What might we be wearing in fifty years or more? Science never stops advancing, fueled by human curiosity as well as commercial realities.   Imagine a wearable suit of active nanotechnology devices that have amazing capabilities, such as changing from slippery to tacky where and when needed to protect you from falls or dropping things, changing from insulating to ventilating for comfort, or even creating a thin armor-like shell to protect part or all of the body from harsh environments, possibly including those of outer space.  The fashion industry would have a field day with clothing that could change color, reflectivity, and apparent shape at the push of a remote control button.  Distributed computing tasks might be done by clothing including nanoprocessors interconnected by new wireless networking technologies.  Eventually such a clothing technology could do away with most other  types of computing, and provide protection and comfort that would lessen the requirements we place on our homes and vehicles, and the energy they use.  If I could be completely comfortable and could save money by setting my thermostat at 40F degrees in winter, for example, I would do so.

High fashion may be the last to change. Consider large scale formal events like conventions and award ceremonies.  Attendees want to look their best, but current skimpy women’s fashions don’t keep you warm very well.  It is likely that formal wear will be created from better insulating and warmer fabrics, additional layers will be included in formal outfits, and the use of materials chosen for their insulating and wicking characteristics will predominate.  Just as in the 16th century, when years of world-wide cold temperatures  drove people to invent both buttons and the kind of underwear we wear today, we will likely see new innovations in clothing  in the next few decades that will help us stay comfortable as thermostats must be lowered in winter, and raised in summer to save energy.   I can’t wait for my high tech office wear, though.  I need it now.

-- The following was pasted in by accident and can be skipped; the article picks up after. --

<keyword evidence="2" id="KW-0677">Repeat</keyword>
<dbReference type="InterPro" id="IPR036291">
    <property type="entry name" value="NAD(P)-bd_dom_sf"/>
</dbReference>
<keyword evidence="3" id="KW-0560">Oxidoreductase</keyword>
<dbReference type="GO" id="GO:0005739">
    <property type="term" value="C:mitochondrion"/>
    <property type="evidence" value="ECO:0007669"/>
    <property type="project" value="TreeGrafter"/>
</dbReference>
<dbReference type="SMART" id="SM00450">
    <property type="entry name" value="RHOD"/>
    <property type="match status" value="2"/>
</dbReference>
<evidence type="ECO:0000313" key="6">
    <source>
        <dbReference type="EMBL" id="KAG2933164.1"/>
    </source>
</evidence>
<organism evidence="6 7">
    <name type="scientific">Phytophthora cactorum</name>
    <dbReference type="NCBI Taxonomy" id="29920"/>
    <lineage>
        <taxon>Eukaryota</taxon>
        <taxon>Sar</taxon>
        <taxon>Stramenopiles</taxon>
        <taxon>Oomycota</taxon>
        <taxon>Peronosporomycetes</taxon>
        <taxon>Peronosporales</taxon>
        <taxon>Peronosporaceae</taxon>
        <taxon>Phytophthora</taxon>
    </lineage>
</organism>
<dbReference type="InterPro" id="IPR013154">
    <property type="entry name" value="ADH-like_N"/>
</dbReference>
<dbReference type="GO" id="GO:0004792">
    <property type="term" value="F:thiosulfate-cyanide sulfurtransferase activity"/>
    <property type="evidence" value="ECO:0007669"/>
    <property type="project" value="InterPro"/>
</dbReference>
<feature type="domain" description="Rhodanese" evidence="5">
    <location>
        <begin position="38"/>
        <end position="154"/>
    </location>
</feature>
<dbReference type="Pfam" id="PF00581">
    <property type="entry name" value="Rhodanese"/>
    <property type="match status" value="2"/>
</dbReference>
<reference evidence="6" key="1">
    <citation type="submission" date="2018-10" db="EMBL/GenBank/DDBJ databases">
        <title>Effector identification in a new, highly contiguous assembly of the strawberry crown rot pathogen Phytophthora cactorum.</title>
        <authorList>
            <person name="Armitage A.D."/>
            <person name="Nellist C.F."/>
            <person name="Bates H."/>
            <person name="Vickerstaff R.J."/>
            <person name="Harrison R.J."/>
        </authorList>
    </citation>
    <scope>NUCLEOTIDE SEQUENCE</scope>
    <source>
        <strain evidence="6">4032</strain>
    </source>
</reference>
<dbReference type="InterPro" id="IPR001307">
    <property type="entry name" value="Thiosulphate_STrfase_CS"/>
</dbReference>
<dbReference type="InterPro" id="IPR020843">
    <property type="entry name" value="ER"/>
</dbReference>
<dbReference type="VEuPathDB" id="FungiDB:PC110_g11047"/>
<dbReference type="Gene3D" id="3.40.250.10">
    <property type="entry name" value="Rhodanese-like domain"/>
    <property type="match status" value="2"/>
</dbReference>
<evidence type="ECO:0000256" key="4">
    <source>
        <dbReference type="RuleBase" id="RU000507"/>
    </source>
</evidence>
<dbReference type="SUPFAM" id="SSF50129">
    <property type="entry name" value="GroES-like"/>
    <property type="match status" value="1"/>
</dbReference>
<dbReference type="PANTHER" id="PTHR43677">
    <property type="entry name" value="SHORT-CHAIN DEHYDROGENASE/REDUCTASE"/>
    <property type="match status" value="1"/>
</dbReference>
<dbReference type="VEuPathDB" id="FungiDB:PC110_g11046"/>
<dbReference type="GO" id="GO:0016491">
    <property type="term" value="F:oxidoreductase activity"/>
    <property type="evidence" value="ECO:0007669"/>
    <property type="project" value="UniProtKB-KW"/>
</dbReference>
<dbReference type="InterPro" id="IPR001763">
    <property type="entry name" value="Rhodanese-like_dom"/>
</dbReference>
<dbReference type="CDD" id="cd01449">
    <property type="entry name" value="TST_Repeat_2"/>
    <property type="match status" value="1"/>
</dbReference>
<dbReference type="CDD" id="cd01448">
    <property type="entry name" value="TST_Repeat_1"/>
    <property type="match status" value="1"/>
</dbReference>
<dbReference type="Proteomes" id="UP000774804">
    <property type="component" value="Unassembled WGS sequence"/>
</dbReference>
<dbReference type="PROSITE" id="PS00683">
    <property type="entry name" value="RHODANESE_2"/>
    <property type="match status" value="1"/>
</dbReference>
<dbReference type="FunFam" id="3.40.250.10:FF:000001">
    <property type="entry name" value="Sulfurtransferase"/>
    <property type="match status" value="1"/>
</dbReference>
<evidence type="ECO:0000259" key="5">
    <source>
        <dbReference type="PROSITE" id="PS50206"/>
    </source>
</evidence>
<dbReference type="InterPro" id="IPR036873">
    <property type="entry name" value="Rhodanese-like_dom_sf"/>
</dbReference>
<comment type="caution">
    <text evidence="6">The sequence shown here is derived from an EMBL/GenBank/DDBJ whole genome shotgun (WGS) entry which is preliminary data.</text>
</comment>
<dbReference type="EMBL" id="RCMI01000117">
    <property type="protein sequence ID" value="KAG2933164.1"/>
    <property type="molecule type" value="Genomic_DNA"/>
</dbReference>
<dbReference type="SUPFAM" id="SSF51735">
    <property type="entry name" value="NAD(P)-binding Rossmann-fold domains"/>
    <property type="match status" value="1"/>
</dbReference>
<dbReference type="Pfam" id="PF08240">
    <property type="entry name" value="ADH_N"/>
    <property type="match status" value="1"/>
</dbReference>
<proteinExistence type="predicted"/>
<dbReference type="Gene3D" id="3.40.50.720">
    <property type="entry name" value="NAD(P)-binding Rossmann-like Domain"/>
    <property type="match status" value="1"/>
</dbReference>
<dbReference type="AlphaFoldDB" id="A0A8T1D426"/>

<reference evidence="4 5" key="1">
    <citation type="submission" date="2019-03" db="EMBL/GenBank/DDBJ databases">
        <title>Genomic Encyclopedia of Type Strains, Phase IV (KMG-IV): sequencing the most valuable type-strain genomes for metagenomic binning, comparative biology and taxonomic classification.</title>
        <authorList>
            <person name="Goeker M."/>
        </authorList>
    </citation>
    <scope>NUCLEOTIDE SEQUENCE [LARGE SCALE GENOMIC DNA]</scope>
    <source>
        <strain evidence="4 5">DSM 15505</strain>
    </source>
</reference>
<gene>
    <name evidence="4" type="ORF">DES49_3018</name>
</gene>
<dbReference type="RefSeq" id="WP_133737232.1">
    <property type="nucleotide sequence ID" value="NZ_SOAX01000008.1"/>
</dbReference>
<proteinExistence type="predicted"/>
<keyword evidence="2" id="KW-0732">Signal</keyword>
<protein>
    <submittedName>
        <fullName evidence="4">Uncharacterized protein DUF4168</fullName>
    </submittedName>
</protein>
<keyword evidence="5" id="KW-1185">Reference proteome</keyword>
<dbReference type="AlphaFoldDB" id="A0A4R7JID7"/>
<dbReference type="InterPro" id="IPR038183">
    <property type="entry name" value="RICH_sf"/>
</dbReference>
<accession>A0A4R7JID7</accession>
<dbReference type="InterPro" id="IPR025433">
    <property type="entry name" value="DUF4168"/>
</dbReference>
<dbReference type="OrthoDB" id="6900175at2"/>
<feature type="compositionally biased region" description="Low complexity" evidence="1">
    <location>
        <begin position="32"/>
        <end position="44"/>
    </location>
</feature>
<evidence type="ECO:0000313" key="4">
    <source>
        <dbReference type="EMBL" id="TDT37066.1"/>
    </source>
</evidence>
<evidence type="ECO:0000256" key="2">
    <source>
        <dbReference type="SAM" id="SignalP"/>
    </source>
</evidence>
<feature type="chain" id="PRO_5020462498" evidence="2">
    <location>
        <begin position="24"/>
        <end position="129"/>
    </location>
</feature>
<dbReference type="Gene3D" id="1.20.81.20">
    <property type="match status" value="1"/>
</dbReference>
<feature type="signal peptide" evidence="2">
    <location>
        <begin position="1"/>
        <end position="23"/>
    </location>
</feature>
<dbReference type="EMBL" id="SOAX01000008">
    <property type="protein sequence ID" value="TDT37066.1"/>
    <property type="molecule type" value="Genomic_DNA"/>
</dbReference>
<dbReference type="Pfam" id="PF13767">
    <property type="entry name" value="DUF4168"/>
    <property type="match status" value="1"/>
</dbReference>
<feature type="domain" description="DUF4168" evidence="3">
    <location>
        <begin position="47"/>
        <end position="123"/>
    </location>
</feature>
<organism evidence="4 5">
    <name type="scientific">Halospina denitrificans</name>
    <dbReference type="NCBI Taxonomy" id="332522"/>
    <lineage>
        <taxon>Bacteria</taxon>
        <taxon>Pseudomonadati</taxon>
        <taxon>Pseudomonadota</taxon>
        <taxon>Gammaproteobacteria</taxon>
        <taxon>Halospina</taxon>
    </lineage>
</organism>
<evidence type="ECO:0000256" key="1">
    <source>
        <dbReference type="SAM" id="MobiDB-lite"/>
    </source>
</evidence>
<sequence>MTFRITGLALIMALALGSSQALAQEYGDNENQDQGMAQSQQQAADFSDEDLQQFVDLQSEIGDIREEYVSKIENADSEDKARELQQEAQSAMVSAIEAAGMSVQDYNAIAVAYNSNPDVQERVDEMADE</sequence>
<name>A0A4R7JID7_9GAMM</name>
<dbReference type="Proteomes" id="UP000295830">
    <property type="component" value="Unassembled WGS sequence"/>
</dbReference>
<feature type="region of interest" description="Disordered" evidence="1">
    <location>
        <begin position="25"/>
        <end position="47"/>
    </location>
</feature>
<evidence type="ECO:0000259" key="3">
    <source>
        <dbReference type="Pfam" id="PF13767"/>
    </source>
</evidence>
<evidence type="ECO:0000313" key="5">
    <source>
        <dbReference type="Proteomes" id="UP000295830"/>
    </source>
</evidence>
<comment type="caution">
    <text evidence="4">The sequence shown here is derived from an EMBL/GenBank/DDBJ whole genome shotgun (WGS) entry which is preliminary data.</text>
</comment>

The economics always win. In a few decades most people may be unable to afford fossil fuel or much of the energy produced from it, and building environments with wider temperature ranges may be the norm, creating a demand for radically-improved clothing to keep us comfortable and healthy.  New materials and styles will, as always, need to be cost effective, but will also need to provide a profit or there will be no business incentive to producing them.  Much work and innovation are needed, and we will need future generations to be well-educated to enable the progress we will need to survive well as a species and ecosystem.  We need our government to drive and fund improvements in the big, common-to-all systems supporting education and research, a need we already have today.  Please tell your government and corporate representatives to put a high priority on education and basic research, as we are already struggling to support both and will have great need for them to mitigate the huge problems of overpopulation and energy depletion we are only beginning to experience.

As always, I welcome your comments.  — Tim    Now I’m off to the sporting goods store to find some high tech underwear for work!